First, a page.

The low supply did nothing to stop the drop in the EMI, finishing the week down at 1225c, down 47c or 3.7%.
In USD terms this equates to 801c. Global uncertainty regarding the demand for wool in the coming months, combined with strong lamb and mutton prices has translated to a gradual downturn in overall wool production.
A passed in rate of 25.7%, 10% higher than last week, was an indication that many growers were not willing to accept current prices.
With demand from buyers dwindling, it is unlikely we will see any dramatic increase in supply for some time.
This could help create a floor in the EMI. Looking online, 14µ and 15µ micron fleece wool sold up to 850c and 930c greasy or 1604c and 1568c dry, as 16µ and 17µ micron fleece wool sold up to 1040c and 742c greasy or 1411c and 1451c dry.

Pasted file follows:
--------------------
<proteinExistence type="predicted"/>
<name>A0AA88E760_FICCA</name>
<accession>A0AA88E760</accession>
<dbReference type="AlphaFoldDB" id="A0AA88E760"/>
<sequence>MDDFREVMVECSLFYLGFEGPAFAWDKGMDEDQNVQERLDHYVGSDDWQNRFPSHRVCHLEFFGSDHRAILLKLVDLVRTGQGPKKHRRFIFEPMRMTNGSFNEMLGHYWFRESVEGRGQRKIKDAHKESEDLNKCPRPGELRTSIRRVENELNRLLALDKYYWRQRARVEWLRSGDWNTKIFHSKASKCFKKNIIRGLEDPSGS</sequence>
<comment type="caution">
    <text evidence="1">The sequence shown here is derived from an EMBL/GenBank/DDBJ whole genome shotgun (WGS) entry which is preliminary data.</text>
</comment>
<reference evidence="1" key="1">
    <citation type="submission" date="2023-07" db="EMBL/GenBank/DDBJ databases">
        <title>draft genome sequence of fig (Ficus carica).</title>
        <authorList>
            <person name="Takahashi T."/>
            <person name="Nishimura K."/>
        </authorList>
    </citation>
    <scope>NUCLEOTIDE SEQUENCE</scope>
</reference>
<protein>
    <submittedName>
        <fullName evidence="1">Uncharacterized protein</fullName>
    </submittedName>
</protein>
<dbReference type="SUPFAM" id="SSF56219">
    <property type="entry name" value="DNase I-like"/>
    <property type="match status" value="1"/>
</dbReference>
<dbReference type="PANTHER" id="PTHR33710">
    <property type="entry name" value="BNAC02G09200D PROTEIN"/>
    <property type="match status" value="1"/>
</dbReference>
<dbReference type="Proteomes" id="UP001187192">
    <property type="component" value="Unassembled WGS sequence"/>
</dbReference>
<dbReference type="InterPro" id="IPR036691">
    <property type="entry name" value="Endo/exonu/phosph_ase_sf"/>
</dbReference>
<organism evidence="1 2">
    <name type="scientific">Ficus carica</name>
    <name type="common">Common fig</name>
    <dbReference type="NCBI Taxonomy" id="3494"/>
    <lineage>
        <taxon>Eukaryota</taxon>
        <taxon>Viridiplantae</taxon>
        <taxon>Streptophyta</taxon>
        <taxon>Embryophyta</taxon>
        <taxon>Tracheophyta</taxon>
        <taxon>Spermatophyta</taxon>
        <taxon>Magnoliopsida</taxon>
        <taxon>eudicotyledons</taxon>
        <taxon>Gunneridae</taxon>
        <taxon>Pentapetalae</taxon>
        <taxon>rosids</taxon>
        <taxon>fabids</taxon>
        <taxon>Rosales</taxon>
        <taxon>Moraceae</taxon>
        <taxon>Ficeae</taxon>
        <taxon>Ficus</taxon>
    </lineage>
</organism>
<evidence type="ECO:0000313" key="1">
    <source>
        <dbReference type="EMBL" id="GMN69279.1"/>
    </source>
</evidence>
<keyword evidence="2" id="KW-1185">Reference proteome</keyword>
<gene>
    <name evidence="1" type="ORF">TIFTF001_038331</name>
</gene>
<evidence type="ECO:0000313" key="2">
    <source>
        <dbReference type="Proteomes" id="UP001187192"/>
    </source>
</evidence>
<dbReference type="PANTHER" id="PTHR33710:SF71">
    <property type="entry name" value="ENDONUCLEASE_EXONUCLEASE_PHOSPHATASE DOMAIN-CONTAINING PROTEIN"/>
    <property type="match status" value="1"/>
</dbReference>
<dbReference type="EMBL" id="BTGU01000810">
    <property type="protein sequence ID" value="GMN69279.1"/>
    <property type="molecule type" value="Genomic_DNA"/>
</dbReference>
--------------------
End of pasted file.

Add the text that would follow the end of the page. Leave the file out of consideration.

The top priced lot online was a line of was a line of 16.8µ AAA Merino pieces which was branded C/LAMBRUK, offered by Nutrien Melbourne and sold for 1040c greasy or 1628c dry.
Last Thursday was the 3rd online wool sale held on AuctionsPlus, with over 331 bales over 64 lots were offered by companies Elders and Nutrien.
The sale saw 45% clearance at the fall of the hammer, with a 95% clearance post auction.
The usual buyers were in attendance along with 44 buyers, brokers and growers who viewed the sale. Top prices this week included:
· 20µ micron merino fleece wool branded INVER PARK offered by Nutrien Wool selling for 888c greasy
· 18.7µ micron merino fleece wool branded D/BEN offered by Nutrien Wool selling for 867c greasy
· 17.3µ micron merino pieces branded RED BANK offered by Elders Wool selling for 780c greasy
Looking forward, caution remains the name of the game. Until there is any strong indication of global economic strength, it is likely that both supply and demand for wool will remain low.